Korchinsky, Mike

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Mike Korchinsky

Founder and Chief Executive Officer of Wildlife Works

Born Michael Korchinsky, September 21, 1961, in Brookville, Ontario, Canada; son of Walter (a chemical engineering professor) and Gloria Korchinsky; married Linda Hanson (an insurance–firm owner), 1993. Education: Birmingham University, Birmingham, England, B.S.E. (chemical engineering), 1982.


Office—475 Gate 5 Rd., No. 120, Sausalito, CA 94965–1443.


Worked for Shell Oil; consultant, Anderson Consulting, London, England, 1982–85, Chicago office, 1985; consulting manager, Myers Holum, San Francisco, CA, 1986–88; co–founder and president, Axiom Consulting, San Francisco, 1988–95; senior vice president, Cambridge Technology Partners, 1995–97; founder and chief executive officer, Wildlife Works, San Francisco (moved to Sausalito, CA), 1997—.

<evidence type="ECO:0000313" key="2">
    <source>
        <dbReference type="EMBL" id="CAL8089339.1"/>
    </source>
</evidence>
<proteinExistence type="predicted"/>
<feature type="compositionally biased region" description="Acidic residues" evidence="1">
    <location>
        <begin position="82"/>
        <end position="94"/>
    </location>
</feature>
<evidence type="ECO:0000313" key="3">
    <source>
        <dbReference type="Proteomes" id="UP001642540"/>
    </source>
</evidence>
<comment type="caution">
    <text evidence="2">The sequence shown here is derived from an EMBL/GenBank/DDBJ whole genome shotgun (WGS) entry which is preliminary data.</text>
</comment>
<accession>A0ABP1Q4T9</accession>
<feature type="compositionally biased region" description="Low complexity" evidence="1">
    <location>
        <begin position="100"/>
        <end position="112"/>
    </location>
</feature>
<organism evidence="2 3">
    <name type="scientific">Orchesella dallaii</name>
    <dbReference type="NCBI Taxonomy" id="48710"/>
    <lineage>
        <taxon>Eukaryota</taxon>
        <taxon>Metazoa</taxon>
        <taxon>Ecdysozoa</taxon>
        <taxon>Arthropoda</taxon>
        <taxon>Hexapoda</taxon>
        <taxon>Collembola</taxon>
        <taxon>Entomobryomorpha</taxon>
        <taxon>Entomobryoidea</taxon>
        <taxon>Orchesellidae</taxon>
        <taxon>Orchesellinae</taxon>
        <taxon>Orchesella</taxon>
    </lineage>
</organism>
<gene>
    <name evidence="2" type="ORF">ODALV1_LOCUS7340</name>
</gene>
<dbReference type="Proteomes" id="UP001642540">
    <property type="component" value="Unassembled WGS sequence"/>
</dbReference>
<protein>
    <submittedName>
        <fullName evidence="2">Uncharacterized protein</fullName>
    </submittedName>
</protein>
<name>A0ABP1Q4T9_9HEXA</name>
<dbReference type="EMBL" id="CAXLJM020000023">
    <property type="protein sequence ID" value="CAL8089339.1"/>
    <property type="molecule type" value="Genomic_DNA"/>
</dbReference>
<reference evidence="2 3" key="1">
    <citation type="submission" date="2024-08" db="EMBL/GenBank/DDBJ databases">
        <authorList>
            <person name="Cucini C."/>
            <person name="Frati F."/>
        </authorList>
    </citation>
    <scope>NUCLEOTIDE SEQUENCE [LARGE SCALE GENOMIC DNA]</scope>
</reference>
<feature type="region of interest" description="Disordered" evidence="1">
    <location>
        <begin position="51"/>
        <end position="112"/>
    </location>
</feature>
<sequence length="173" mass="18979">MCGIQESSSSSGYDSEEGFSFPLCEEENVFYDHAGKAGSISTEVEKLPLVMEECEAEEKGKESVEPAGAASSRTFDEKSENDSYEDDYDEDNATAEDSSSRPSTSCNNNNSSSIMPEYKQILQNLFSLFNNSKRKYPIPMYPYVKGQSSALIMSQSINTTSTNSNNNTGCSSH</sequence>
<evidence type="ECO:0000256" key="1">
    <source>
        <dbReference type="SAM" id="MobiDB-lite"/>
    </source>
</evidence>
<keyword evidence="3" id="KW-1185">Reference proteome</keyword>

Mike Korchinsky, founder of Wildlife Works, is thrilled to see celebrities appearing in national magazines wearing his company's apparel. But he is not a fashion designer, and he is not planning to make a name on the runways of Paris or Milan. Instead, he is an entrepreneur and conservationist who hopes that by selling more clothes, he will help save animals and raise awareness of the need for more conservation. Talk show host Oprah Winfrey and actresses Helen Hunt, Catherine Zeta–Jones, and Charlize Theron, among others, have been spotted wearing the Wildlife Works brand. The clothes also showed up in the on–set closet of actress Debra Messing, star of the hit television sitcom Will & Grace. Non–famous customers across the country are scooping up sporty Wildlife Works apparel at department stores like Nordstrom and local boutiques. Korchinsky started the company after a trip to Africa in 1996 left him assessing his goals. "I wondered whether I really wanted to spend the rest of my life helping big companies become more successful or trying to help wildlife find a way in this world," he remarked in an article in People.